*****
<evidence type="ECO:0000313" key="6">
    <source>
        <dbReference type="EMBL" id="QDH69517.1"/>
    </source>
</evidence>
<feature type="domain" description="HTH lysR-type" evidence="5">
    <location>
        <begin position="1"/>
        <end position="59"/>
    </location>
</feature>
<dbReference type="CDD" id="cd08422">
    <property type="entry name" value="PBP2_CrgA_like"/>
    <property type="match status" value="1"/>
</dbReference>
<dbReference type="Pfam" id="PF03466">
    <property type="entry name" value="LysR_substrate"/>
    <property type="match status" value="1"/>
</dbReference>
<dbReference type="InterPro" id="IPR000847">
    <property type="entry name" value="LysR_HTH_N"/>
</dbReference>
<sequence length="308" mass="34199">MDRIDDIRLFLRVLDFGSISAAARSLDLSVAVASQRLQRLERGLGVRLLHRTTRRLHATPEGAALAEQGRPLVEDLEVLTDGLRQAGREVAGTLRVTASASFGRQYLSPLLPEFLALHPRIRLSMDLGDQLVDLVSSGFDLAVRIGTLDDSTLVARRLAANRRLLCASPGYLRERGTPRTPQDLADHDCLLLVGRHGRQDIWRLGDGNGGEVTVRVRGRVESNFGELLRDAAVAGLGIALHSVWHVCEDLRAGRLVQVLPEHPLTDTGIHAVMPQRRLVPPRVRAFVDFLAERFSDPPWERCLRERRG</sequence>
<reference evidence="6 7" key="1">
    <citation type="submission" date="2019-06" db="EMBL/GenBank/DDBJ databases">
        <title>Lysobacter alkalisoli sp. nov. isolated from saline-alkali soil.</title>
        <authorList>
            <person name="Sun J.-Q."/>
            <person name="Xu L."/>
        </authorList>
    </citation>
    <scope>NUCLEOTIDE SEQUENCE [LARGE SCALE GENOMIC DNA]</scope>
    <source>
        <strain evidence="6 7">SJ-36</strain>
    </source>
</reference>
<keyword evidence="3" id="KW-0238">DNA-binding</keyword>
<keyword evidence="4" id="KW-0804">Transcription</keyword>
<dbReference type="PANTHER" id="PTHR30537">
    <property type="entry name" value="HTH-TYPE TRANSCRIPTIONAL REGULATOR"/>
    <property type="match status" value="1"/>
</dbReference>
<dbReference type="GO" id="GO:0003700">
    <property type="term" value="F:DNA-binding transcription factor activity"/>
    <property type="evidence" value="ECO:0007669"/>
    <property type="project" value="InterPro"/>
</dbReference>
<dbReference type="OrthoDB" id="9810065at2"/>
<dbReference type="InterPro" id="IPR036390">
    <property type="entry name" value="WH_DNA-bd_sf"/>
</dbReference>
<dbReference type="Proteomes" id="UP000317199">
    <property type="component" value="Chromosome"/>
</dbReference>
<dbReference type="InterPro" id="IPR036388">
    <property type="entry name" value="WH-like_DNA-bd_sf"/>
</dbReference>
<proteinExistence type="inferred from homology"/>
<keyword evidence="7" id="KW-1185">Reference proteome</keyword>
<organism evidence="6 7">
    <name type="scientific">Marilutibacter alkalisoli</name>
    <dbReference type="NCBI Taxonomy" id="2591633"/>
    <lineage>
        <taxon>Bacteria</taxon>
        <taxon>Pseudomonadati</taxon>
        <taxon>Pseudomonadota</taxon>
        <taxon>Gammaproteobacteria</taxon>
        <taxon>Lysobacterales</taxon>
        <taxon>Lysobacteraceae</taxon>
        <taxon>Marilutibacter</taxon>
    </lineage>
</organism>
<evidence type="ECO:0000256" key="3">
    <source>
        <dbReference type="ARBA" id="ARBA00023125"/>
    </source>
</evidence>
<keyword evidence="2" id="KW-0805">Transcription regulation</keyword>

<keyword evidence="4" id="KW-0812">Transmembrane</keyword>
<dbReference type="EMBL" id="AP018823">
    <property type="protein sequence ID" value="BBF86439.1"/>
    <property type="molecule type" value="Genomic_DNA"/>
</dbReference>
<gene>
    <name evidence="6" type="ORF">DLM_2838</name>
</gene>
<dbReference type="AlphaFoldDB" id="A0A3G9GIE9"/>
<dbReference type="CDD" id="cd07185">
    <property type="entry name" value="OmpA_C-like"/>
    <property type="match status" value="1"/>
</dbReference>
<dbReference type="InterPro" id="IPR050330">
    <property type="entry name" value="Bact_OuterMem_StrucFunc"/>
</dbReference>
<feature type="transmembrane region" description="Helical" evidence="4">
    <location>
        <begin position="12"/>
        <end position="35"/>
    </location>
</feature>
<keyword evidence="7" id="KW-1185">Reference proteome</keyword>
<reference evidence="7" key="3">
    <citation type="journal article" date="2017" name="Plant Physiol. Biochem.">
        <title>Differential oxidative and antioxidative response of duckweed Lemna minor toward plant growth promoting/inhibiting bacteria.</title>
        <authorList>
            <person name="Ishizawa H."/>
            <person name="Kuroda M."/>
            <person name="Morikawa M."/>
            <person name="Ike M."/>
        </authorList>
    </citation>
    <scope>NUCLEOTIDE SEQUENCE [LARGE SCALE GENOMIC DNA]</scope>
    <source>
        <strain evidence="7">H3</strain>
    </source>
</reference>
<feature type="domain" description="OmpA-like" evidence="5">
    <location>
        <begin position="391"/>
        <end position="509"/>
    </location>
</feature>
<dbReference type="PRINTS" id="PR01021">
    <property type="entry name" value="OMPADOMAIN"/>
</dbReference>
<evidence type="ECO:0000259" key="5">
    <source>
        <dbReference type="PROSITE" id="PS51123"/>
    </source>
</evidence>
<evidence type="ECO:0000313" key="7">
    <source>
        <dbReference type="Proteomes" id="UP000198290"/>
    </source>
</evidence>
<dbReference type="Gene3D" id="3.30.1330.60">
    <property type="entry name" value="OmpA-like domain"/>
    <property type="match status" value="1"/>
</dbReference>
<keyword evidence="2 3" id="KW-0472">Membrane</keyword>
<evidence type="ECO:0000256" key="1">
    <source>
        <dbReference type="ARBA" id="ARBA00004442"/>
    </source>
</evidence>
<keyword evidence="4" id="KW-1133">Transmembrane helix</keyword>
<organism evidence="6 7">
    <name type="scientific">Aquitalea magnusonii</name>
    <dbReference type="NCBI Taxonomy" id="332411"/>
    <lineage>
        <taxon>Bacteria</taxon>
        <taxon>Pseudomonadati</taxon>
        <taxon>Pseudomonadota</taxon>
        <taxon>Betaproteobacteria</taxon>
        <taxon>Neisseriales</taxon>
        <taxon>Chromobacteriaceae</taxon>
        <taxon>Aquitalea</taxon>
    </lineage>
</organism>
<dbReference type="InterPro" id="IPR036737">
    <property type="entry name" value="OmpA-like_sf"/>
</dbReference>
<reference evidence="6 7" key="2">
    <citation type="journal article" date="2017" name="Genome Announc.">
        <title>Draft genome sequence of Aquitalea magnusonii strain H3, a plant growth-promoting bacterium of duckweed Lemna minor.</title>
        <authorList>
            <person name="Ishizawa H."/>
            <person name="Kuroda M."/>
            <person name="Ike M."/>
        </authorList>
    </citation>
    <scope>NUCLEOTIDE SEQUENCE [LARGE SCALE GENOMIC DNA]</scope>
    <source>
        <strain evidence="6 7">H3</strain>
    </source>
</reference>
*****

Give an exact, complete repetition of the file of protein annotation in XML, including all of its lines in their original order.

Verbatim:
<evidence type="ECO:0000313" key="6">
    <source>
        <dbReference type="EMBL" id="QDH69517.1"/>
    </source>
</evidence>
<feature type="domain" description="HTH lysR-type" evidence="5">
    <location>
        <begin position="1"/>
        <end position="59"/>
    </location>
</feature>
<dbReference type="CDD" id="cd08422">
    <property type="entry name" value="PBP2_CrgA_like"/>
    <property type="match status" value="1"/>
</dbReference>
<dbReference type="Pfam" id="PF03466">
    <property type="entry name" value="LysR_substrate"/>
    <property type="match status" value="1"/>
</dbReference>
<dbReference type="InterPro" id="IPR000847">
    <property type="entry name" value="LysR_HTH_N"/>
</dbReference>
<sequence length="308" mass="34199">MDRIDDIRLFLRVLDFGSISAAARSLDLSVAVASQRLQRLERGLGVRLLHRTTRRLHATPEGAALAEQGRPLVEDLEVLTDGLRQAGREVAGTLRVTASASFGRQYLSPLLPEFLALHPRIRLSMDLGDQLVDLVSSGFDLAVRIGTLDDSTLVARRLAANRRLLCASPGYLRERGTPRTPQDLADHDCLLLVGRHGRQDIWRLGDGNGGEVTVRVRGRVESNFGELLRDAAVAGLGIALHSVWHVCEDLRAGRLVQVLPEHPLTDTGIHAVMPQRRLVPPRVRAFVDFLAERFSDPPWERCLRERRG</sequence>
<reference evidence="6 7" key="1">
    <citation type="submission" date="2019-06" db="EMBL/GenBank/DDBJ databases">
        <title>Lysobacter alkalisoli sp. nov. isolated from saline-alkali soil.</title>
        <authorList>
            <person name="Sun J.-Q."/>
            <person name="Xu L."/>
        </authorList>
    </citation>
    <scope>NUCLEOTIDE SEQUENCE [LARGE SCALE GENOMIC DNA]</scope>
    <source>
        <strain evidence="6 7">SJ-36</strain>
    </source>
</reference>
<keyword evidence="3" id="KW-0238">DNA-binding</keyword>
<keyword evidence="4" id="KW-0804">Transcription</keyword>
<dbReference type="PANTHER" id="PTHR30537">
    <property type="entry name" value="HTH-TYPE TRANSCRIPTIONAL REGULATOR"/>
    <property type="match status" value="1"/>
</dbReference>
<dbReference type="GO" id="GO:0003700">
    <property type="term" value="F:DNA-binding transcription factor activity"/>
    <property type="evidence" value="ECO:0007669"/>
    <property type="project" value="InterPro"/>
</dbReference>
<dbReference type="OrthoDB" id="9810065at2"/>
<dbReference type="InterPro" id="IPR036390">
    <property type="entry name" value="WH_DNA-bd_sf"/>
</dbReference>
<dbReference type="Proteomes" id="UP000317199">
    <property type="component" value="Chromosome"/>
</dbReference>
<dbReference type="InterPro" id="IPR036388">
    <property type="entry name" value="WH-like_DNA-bd_sf"/>
</dbReference>
<proteinExistence type="inferred from homology"/>
<keyword evidence="7" id="KW-1185">Reference proteome</keyword>
<organism evidence="6 7">
    <name type="scientific">Marilutibacter alkalisoli</name>
    <dbReference type="NCBI Taxonomy" id="2591633"/>
    <lineage>
        <taxon>Bacteria</taxon>
        <taxon>Pseudomonadati</taxon>
        <taxon>Pseudomonadota</taxon>
        <taxon>Gammaproteobacteria</taxon>
        <taxon>Lysobacterales</taxon>
        <taxon>Lysobacteraceae</taxon>
        <taxon>Marilutibacter</taxon>
    </lineage>
</organism>
<evidence type="ECO:0000256" key="3">
    <source>
        <dbReference type="ARBA" id="ARBA00023125"/>
    </source>
</evidence>
<keyword evidence="2" id="KW-0805">Transcription regulation</keyword>

<keyword evidence="4" id="KW-0812">Transmembrane</keyword>
<dbReference type="EMBL" id="AP018823">
    <property type="protein sequence ID" value="BBF86439.1"/>
    <property type="molecule type" value="Genomic_DNA"/>
</dbReference>
<gene>
    <name evidence="6" type="ORF">DLM_2838</name>
</gene>
<dbReference type="AlphaFoldDB" id="A0A3G9GIE9"/>
<dbReference type="CDD" id="cd07185">
    <property type="entry name" value="OmpA_C-like"/>
    <property type="match status" value="1"/>
</dbReference>
<dbReference type="InterPro" id="IPR050330">
    <property type="entry name" value="Bact_OuterMem_StrucFunc"/>
</dbReference>
<feature type="transmembrane region" description="Helical" evidence="4">
    <location>
        <begin position="12"/>
        <end position="35"/>
    </location>
</feature>
<keyword evidence="7" id="KW-1185">Reference proteome</keyword>
<reference evidence="7" key="3">
    <citation type="journal article" date="2017" name="Plant Physiol. Biochem.">
        <title>Differential oxidative and antioxidative response of duckweed Lemna minor toward plant growth promoting/inhibiting bacteria.</title>
        <authorList>
            <person name="Ishizawa H."/>
            <person name="Kuroda M."/>
            <person name="Morikawa M."/>
            <person name="Ike M."/>
        </authorList>
    </citation>
    <scope>NUCLEOTIDE SEQUENCE [LARGE SCALE GENOMIC DNA]</scope>
    <source>
        <strain evidence="7">H3</strain>
    </source>
</reference>
<feature type="domain" description="OmpA-like" evidence="5">
    <location>
        <begin position="391"/>
        <end position="509"/>
    </location>
</feature>
<dbReference type="PRINTS" id="PR01021">
    <property type="entry name" value="OMPADOMAIN"/>
</dbReference>
<evidence type="ECO:0000259" key="5">
    <source>
        <dbReference type="PROSITE" id="PS51123"/>
    </source>
</evidence>
<evidence type="ECO:0000313" key="7">
    <source>
        <dbReference type="Proteomes" id="UP000198290"/>
    </source>
</evidence>
<dbReference type="Gene3D" id="3.30.1330.60">
    <property type="entry name" value="OmpA-like domain"/>
    <property type="match status" value="1"/>
</dbReference>
<keyword evidence="2 3" id="KW-0472">Membrane</keyword>
<evidence type="ECO:0000256" key="1">
    <source>
        <dbReference type="ARBA" id="ARBA00004442"/>
    </source>
</evidence>
<keyword evidence="4" id="KW-1133">Transmembrane helix</keyword>
<organism evidence="6 7">
    <name type="scientific">Aquitalea magnusonii</name>
    <dbReference type="NCBI Taxonomy" id="332411"/>
    <lineage>
        <taxon>Bacteria</taxon>
        <taxon>Pseudomonadati</taxon>
        <taxon>Pseudomonadota</taxon>
        <taxon>Betaproteobacteria</taxon>
        <taxon>Neisseriales</taxon>
        <taxon>Chromobacteriaceae</taxon>
        <taxon>Aquitalea</taxon>
    </lineage>
</organism>
<dbReference type="InterPro" id="IPR036737">
    <property type="entry name" value="OmpA-like_sf"/>
</dbReference>
<reference evidence="6 7" key="2">
    <citation type="journal article" date="2017" name="Genome Announc.">
        <title>Draft genome sequence of Aquitalea magnusonii strain H3, a plant growth-promoting bacterium of duckweed Lemna minor.</title>
        <authorList>
            <person name="Ishizawa H."/>
            <person name="Kuroda M."/>
            <person name="Ike M."/>
        </authorList>
    </citation>
    <scope>NUCLEOTIDE SEQUENCE [LARGE SCALE GENOMIC DNA]</scope>
    <source>
        <strain evidence="6 7">H3</strain>
    </source>
</reference>